If there was one thing that was apparent around 2019’s Black Friday, it was the significant amount of money people are continuing to spend.
Black Friday reached a record-high of $7.4 billion from online purchases in the U.S., according to Adobe Analytics.
This comes as brick-and-mortar stores saw a 6.2% decrease in sales since 2018’s Black Friday, as reported by ShopperTrak data. Plus, digital sales increased by 14% from last year, Salesforce's numbers show.
Additionally, consumers in metro-Detroit saw this firsthand as they shopped for deals around Thanksgiving, describing the climate in retail stores as “surprisingly calm.”
One woman recalled a time people ripped items out of her hands because of the “mayhem” and excitement surrounding the in-store shopping experience. Thankfully, she said this year seemed more casual.
Coincidingly, Salesforce data falls in line with what these consumers were seeing. 73% of global digital traffic came from mobile devices, which was an increase from 66% in 2018.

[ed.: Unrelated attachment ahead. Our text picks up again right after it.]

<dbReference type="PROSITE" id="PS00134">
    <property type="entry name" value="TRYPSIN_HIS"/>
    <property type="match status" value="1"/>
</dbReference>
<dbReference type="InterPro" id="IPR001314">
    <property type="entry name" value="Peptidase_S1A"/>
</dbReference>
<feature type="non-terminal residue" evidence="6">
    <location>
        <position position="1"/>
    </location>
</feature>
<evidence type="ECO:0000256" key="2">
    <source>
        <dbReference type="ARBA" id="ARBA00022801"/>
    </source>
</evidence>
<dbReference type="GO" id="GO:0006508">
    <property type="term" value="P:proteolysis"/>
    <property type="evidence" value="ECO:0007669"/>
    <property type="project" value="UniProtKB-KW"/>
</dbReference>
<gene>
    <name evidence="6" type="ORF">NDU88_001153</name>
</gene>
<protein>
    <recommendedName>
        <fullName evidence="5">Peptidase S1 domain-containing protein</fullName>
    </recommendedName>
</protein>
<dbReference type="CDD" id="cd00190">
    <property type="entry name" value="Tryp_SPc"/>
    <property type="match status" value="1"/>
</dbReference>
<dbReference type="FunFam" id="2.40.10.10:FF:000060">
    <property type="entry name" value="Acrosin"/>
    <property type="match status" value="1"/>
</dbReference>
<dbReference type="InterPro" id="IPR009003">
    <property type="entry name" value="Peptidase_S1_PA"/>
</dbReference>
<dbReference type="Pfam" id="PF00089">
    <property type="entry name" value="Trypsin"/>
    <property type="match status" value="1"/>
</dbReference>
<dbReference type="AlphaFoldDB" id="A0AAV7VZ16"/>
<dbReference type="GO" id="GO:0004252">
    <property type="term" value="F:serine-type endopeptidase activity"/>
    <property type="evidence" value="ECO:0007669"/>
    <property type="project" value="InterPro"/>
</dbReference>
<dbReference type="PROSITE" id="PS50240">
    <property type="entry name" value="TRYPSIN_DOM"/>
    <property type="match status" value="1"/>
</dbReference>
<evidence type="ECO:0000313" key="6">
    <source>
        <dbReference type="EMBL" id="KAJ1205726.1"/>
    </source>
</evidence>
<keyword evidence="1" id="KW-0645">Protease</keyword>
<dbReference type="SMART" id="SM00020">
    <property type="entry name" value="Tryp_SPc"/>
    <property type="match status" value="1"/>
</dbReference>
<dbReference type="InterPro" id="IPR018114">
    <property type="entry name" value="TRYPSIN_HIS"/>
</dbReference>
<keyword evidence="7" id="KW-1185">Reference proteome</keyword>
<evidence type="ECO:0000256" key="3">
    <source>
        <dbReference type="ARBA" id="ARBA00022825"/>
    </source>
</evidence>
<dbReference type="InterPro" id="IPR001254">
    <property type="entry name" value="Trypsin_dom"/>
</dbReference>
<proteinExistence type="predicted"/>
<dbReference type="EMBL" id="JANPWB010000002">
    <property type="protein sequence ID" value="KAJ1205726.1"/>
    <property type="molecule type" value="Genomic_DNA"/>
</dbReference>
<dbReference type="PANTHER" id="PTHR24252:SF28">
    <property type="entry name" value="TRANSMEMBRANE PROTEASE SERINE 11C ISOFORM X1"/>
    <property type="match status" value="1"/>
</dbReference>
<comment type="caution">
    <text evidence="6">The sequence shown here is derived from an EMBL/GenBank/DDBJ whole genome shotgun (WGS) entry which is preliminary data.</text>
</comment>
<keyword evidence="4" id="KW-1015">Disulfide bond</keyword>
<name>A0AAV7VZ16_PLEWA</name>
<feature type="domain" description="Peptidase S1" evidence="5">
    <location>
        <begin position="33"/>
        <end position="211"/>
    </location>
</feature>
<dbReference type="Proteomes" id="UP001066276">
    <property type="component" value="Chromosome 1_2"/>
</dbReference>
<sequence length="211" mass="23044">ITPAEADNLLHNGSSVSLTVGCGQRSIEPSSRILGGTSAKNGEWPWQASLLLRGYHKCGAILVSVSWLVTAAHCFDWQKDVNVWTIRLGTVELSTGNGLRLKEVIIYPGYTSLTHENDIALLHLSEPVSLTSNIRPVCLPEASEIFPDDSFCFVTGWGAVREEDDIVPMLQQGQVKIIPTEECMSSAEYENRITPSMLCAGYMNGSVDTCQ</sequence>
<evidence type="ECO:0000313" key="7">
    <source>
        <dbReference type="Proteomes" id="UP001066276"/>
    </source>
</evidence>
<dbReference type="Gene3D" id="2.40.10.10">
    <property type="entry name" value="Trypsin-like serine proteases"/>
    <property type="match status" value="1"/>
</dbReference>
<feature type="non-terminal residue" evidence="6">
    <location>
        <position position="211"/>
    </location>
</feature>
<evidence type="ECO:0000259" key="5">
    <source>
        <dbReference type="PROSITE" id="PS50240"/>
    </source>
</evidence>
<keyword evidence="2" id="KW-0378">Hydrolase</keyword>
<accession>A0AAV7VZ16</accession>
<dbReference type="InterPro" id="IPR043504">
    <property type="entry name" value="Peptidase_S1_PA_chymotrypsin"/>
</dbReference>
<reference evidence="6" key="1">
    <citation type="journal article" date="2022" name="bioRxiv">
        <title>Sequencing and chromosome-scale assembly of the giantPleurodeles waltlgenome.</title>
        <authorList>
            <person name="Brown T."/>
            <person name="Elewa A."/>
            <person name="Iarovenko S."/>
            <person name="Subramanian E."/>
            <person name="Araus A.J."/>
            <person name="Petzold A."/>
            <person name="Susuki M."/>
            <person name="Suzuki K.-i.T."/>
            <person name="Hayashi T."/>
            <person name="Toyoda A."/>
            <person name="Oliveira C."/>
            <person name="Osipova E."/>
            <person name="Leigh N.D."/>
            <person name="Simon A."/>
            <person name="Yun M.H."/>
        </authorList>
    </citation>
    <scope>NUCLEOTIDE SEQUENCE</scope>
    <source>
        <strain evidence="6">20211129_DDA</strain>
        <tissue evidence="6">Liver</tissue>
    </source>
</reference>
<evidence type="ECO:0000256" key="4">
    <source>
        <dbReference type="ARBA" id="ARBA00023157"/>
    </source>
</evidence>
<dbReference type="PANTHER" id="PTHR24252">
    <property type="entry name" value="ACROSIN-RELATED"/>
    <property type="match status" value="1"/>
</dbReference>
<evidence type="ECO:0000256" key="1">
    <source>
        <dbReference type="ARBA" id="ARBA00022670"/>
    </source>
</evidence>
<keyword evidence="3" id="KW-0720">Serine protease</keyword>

A self-described Black Friday enthusiast said the lines were shorter than ever before. She said she was able to get to three stores within the first few hours of shopping on Thanksgiving.
Because of the digital climate, consumers are now able to choose when, where and how they buy products, which continues to be profitable for brands.
Notably, consumers who are leaving the house seem to have one thing in common: they are looking for an experience.
“I do think it’s more fun now that there are less lines because now it’s like in and out quicker where you still get the deals so it’s nice,” one shopper said in a Target parking lot after Thanksgiving dinner. “I also like the camaraderie with my family. We all go out together.”
No matter how people are shopping for Black Friday deals, they are spending more while having the ability to choose how they participate.